Hopefully the uber-evangelists on both side of the equation will start a running war with each other which will assure mutual destruction vis a vis plantar fasciitis and they'll all be sidelined.

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  7. I do some warm up runs bare foot at the track. It feels good, but I am not sure a whole run would.
    I am clumsy so i think I will pass!!

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  8. Keep the reports coming Kovas. It is interesting to see someone who is realistic go through the process.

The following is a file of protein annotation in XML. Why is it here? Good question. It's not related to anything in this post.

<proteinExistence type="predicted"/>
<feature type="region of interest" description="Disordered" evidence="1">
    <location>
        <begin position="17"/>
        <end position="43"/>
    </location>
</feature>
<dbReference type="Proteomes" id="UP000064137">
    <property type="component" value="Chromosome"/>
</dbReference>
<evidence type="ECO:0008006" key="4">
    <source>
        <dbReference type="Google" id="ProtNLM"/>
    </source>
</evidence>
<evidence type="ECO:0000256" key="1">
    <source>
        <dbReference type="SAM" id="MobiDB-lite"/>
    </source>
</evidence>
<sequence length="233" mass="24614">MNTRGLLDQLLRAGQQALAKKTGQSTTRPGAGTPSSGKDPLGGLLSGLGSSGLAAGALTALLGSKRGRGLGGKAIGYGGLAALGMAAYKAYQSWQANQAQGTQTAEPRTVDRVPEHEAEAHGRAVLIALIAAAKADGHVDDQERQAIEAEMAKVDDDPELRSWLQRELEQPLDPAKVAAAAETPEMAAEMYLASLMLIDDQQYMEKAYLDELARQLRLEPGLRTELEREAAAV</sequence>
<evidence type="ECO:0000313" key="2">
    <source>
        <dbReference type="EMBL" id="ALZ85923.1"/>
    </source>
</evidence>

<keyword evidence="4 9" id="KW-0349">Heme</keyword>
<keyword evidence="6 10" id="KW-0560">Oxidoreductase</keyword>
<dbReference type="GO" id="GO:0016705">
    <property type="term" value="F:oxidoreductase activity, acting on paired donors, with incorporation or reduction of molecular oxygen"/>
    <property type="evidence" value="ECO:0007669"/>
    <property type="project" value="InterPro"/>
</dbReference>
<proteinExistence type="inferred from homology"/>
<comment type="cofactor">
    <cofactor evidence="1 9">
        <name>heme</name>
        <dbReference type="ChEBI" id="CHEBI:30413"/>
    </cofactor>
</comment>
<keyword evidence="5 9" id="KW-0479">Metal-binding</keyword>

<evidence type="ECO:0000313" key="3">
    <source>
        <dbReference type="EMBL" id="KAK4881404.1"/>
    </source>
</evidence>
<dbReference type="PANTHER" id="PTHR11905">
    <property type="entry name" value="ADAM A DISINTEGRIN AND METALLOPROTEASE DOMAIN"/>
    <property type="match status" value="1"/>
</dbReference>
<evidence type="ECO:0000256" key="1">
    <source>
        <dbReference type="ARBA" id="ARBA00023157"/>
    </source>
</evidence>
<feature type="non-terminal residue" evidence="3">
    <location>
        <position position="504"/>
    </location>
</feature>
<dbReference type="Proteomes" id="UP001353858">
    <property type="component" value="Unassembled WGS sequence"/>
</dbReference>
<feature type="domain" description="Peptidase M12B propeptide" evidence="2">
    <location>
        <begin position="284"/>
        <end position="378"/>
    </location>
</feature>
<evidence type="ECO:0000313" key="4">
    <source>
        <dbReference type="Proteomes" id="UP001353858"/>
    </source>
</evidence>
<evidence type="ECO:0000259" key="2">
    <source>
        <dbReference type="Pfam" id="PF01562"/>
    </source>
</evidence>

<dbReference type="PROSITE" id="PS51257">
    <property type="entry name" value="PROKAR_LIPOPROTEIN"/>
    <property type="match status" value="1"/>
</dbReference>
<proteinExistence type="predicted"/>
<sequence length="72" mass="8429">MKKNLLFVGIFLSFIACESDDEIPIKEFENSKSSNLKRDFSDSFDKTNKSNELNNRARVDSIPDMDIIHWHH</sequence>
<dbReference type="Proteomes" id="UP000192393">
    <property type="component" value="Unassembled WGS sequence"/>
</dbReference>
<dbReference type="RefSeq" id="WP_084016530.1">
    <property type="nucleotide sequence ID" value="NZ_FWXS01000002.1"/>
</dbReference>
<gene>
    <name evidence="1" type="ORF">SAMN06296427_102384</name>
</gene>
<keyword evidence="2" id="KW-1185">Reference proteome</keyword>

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  9. "unless it opposes my own" is awesome! I would also love to see a more scientific debate. It seems to me that most runners are heel strikers, I mean, it's how we naturally walk. Thus the giant cushioned heels on many of the new shoes. To me, to be an effective barefoot runner, you would have to master a mid-foot strike, like Chi running for example. I think the one danger in barefoot running, or all of the minimalist and toe shoes that are on the front display of every shoe store, is that runners will become injured if they don't run with the correct form. Plus it bugs me that we all are like sheep and will buy whatever is hot. I think shoes stores could literally put empty Folgers coffee cans on display as the new thing and many runners would use them (not saying that's why you're trying the barefoot thing ... I know you're much more thoughtout than that!) Best wishes.